A lot of what is written in the media about EHR systems tend to focus on the reactions of doctors, institutions or the federal government to various aspects of EHR implementation and programs such as meaningful use. But it is vital to remember that patient reaction to EHR use is just as – if not more – important.
Do patients like the fact that their doctor uses computers instead of writing notes? Do they trust EHR systems to keep their health data safe? A recent poll attempts to answer these and other similar questions regarding patient attitudes to EHRs (Survey conducted by Morning Consult, May 2014). The survey provides interesting insights about what end-users think about the biggest upgrade to the healthcare system in recent memory.
Contrary to the predictions of naysayers, 80% of respondents expected that hospitals would use EHRs. Quite surprisingly, this number did not vary across age groups indicating that even senior citizens see the benefits of EHR use. However, only 53% of the people surveyed trusted that the EHRs being used were safe. About 39% of users were actually worried about the safety of electronic health data.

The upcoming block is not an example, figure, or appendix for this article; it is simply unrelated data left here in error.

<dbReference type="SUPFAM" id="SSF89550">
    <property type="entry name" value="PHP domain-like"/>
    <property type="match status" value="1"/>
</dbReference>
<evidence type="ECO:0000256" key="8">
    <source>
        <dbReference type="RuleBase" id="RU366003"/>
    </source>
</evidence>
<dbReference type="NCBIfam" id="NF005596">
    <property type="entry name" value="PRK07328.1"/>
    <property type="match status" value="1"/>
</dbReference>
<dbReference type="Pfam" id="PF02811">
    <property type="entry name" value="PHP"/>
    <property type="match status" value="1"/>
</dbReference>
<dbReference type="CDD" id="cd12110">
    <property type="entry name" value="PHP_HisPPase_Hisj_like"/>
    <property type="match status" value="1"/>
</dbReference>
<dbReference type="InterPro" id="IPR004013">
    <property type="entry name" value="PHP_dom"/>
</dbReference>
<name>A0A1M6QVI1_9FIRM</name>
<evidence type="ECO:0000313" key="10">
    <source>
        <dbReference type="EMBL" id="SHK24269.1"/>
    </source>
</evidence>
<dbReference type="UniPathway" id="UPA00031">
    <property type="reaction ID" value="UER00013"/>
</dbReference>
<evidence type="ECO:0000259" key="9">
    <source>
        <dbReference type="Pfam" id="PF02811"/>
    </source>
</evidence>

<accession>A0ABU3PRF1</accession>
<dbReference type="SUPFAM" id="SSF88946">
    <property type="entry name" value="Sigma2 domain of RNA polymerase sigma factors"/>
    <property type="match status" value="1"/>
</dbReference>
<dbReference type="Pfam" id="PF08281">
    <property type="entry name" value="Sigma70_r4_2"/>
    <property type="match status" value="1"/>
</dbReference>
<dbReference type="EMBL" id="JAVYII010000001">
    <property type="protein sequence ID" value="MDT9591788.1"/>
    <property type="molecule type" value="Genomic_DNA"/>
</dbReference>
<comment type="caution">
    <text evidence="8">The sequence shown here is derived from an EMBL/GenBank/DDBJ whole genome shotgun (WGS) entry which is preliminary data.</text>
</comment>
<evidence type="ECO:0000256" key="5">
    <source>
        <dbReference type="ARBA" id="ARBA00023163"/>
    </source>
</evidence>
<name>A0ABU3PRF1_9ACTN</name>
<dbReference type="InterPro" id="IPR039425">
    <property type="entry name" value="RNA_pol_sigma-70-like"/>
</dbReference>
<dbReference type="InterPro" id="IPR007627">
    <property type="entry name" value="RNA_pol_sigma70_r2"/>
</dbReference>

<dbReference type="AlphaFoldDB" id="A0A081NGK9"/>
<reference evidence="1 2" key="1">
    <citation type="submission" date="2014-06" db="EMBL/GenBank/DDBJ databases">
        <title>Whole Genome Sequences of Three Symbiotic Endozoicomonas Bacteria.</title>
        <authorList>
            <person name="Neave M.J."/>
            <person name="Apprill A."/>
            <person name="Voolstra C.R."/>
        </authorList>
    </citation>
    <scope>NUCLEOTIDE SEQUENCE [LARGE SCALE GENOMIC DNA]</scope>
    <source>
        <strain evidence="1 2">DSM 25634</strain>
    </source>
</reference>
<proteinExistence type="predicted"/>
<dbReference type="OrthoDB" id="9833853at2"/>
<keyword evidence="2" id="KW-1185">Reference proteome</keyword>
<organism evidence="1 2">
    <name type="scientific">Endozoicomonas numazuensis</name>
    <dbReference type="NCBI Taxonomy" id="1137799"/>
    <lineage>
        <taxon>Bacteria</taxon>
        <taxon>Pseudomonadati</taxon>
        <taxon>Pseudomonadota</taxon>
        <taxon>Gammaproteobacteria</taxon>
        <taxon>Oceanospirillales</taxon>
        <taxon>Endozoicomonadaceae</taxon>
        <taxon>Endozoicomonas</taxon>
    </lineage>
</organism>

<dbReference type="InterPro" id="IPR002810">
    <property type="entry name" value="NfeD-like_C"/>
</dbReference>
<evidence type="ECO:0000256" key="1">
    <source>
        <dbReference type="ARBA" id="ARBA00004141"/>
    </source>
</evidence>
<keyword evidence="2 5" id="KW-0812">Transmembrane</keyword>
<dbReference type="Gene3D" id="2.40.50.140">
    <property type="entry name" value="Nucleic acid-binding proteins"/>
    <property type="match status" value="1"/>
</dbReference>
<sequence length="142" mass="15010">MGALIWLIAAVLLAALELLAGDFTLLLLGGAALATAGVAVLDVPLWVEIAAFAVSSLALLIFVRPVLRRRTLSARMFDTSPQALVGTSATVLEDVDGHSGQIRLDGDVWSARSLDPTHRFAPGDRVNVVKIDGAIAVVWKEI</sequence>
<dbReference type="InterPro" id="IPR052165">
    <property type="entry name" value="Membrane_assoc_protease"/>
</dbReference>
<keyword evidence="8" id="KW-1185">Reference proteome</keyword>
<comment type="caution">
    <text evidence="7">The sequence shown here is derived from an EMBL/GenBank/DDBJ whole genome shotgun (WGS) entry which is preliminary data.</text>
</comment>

This dichotomy between expectations and trust has been discerned and examined across other studies. Some experts speculate that most people clearly see that the healthcare industry has to use software going forward in order to deal with the huge amount of data being generated within the system. But periodic revelations in the media regarding the hacking of health databases and lost devices with sensitive health data on them has also caused much worry.
Interestingly, trust levels in EHRs varied significantly with education since 61% of those with postgraduate education trusted EHR systems compared to 50% of individuals who had never gone to college. One helpful take away from these numbers is that patient education can go a long way in calming any security fears that they might have about their health information. Patient expectation around medical technology has also changed as 38% of respondents expected their doctor to use an iPad or tablet compared to 34% of individuals expecting laptop usage.
Dovetail EDR is a web-based application accessible from a browser on any device including tablets and laptops. If a concerned patient asks about the security of their data, you can easily explain the systems and procedures within your clinic. Most patients understand – and trust – cloud technology, especially if they see that you use the same devices that they have for personal use.